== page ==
It’s important to write down as you will forget about it over time.
Your journal makes it easy for you to study topics and repeat learning of valuable knowledge when you read it again 🙂
Financial independence calculator questions (FAQ)
What’s the average inflation in the world?
In 2017, the inflation rate worldwide amounted to approximately 3.15 percent compared to the previous year. You can read more at statista.com.
What were the average returns in the stock market?
The major indexes have generated annualized total returns of 9%-10%.
What if my investments don’t provide enough in return?
When you use a financial independence calculator it’s a rough number. It may take more time than you expected to have enough in returns. Maybe you must adjust your time horizon.
The good thing is your investments are long-term. Trust yourself even if it’s a bear market.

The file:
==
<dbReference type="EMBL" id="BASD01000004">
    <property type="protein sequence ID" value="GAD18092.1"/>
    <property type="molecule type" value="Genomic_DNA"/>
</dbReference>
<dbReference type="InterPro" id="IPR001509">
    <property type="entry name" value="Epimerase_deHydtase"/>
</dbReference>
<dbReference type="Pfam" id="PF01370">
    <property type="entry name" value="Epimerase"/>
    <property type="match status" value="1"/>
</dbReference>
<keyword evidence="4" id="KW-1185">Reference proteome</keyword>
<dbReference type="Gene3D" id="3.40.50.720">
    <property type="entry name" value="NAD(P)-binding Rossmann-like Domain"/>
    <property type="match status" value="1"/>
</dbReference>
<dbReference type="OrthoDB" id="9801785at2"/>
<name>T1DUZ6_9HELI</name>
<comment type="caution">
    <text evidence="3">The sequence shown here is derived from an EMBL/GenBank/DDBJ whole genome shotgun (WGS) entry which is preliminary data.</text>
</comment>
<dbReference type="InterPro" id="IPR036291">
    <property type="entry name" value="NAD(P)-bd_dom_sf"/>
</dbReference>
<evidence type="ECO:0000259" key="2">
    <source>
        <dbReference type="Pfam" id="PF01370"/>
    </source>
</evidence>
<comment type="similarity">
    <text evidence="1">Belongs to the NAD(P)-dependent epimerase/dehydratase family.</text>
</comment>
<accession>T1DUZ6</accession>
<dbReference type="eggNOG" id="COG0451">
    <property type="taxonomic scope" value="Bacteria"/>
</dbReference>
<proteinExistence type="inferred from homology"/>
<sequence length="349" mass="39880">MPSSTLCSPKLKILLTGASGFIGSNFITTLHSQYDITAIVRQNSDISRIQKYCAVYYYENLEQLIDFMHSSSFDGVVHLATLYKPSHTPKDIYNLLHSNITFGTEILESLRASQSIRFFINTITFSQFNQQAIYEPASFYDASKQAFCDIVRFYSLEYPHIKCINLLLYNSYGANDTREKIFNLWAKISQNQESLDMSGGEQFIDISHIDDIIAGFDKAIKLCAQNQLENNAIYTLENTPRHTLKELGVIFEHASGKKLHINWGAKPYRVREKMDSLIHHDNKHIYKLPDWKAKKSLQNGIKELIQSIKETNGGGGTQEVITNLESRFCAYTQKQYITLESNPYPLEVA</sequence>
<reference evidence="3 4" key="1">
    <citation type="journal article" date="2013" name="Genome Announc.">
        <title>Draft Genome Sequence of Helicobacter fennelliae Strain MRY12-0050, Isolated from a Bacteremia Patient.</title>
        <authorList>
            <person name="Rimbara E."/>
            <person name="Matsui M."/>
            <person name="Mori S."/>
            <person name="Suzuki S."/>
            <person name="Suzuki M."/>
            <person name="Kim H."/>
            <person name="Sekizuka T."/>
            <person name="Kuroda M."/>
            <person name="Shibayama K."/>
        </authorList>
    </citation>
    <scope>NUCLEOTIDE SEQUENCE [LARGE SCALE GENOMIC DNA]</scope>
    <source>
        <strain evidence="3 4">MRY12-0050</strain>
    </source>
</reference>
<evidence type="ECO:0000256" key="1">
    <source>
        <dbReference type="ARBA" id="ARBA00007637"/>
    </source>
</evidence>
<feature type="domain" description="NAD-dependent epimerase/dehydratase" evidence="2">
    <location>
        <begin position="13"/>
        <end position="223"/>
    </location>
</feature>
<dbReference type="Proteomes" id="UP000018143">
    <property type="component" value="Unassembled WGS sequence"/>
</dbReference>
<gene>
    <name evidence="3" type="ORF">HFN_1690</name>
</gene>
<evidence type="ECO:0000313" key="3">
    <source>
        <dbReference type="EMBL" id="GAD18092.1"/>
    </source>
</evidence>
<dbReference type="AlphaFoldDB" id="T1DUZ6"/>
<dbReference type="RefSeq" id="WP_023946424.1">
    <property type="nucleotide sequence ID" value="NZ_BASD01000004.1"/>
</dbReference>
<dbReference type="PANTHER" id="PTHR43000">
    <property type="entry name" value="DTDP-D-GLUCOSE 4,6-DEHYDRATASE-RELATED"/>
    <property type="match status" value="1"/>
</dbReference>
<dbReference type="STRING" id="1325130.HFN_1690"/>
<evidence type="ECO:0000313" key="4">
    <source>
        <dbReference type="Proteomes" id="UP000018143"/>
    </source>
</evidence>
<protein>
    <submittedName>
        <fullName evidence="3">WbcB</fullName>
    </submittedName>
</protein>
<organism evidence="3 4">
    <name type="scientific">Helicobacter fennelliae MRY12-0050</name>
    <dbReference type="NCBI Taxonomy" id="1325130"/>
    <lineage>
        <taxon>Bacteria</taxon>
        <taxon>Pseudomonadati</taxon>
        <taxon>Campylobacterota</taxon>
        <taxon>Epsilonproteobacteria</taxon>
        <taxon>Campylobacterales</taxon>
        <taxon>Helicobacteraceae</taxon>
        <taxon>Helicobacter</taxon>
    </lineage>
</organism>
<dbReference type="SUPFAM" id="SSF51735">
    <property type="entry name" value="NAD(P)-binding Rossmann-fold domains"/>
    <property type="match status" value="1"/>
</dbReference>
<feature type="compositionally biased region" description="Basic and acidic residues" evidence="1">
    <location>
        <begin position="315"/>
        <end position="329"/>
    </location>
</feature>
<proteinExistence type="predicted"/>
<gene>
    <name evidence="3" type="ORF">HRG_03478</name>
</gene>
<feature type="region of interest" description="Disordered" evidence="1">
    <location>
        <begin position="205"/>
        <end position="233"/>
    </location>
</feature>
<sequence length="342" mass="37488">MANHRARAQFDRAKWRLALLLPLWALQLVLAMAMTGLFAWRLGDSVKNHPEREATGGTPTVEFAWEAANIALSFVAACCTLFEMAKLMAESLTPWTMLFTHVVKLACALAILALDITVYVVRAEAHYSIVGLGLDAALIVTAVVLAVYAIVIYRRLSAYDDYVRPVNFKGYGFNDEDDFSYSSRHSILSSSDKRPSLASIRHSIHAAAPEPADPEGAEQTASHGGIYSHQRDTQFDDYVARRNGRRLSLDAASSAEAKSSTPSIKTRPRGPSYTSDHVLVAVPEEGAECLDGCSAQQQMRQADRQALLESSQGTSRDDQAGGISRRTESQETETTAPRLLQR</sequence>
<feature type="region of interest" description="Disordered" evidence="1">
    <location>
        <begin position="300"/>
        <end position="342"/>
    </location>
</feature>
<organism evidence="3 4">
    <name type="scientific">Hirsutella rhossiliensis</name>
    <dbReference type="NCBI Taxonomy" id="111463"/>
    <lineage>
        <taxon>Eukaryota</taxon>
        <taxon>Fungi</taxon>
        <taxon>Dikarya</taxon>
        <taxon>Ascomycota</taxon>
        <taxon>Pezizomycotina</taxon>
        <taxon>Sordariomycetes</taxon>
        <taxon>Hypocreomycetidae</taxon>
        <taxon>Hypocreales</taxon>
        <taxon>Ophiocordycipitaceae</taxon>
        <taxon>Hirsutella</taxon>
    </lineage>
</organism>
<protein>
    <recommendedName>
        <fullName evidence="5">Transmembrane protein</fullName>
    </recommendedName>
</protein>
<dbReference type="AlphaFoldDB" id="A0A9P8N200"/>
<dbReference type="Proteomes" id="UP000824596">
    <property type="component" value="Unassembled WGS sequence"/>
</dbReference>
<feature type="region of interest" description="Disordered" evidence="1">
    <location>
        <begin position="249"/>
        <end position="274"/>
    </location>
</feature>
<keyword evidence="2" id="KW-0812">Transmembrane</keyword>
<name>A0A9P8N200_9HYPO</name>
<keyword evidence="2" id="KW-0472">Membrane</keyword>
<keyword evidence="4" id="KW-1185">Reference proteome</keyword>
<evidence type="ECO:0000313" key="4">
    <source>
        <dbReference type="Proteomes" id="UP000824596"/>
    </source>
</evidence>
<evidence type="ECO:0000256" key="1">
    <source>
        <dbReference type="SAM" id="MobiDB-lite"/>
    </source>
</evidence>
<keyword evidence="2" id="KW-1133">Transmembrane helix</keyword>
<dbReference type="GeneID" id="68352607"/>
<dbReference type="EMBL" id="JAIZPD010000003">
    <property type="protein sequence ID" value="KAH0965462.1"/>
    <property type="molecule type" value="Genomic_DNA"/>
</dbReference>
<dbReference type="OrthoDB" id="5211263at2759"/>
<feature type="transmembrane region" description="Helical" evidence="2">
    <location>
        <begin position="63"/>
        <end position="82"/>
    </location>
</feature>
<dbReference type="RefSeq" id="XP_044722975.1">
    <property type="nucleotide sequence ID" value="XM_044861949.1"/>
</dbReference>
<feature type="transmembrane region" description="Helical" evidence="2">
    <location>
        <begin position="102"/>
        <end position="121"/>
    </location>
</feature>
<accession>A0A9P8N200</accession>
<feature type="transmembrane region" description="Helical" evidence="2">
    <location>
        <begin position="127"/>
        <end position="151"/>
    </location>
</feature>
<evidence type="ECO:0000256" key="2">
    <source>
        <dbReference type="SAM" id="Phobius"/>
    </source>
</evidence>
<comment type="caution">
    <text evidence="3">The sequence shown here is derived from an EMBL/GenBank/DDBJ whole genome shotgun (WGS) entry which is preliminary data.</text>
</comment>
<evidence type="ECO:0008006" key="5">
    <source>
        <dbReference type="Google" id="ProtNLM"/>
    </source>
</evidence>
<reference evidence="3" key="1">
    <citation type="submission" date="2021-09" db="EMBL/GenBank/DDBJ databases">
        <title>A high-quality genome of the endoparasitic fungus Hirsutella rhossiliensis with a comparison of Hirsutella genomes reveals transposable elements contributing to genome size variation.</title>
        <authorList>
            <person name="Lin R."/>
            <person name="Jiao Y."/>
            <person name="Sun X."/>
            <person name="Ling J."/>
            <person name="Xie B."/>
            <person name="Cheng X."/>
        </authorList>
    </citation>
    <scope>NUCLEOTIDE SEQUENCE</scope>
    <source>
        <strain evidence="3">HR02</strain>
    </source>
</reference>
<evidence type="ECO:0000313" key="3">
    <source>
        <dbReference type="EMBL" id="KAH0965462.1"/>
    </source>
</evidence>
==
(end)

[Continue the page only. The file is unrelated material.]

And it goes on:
Eventually, you will reach the finish line. Also, remember to diversify your portfolio to minimize risks of lower returns.
How can I afford to save so much money like 50% or more?
It takes a long time to change habits and a lifestyle. You maybe feel that it’s unrealistic at the moment. I will recommend you to read the blog post about the financially independent mindset. You really need to take a lot of small steps to finally make it happen.
Start out by learning more about financial independence, frugality, personal development, and investment. If anybody (like me) can do it so can you!
You must learn to save first and spend afterwards.
– John Poole
How much money will it cost to have a kid?
There is no correct answer to this because we are all different. However, I would like to encourage you to learn your kids about money, frugality, and gratitude on a daily basis.
What you bring into their lives will be the basis for their development of habits and thoughts.
Can I trust the financial independence calculator online?
As I have mentioned is your number very individually. It really depends on your vision, timeframe, income, expenses and how your life develops.
I personally make the calculations myself.
That’s it. I am writing continuously while I’m through the process myself. I therefore only write what has worked for me.
The next blog post is about setting goals.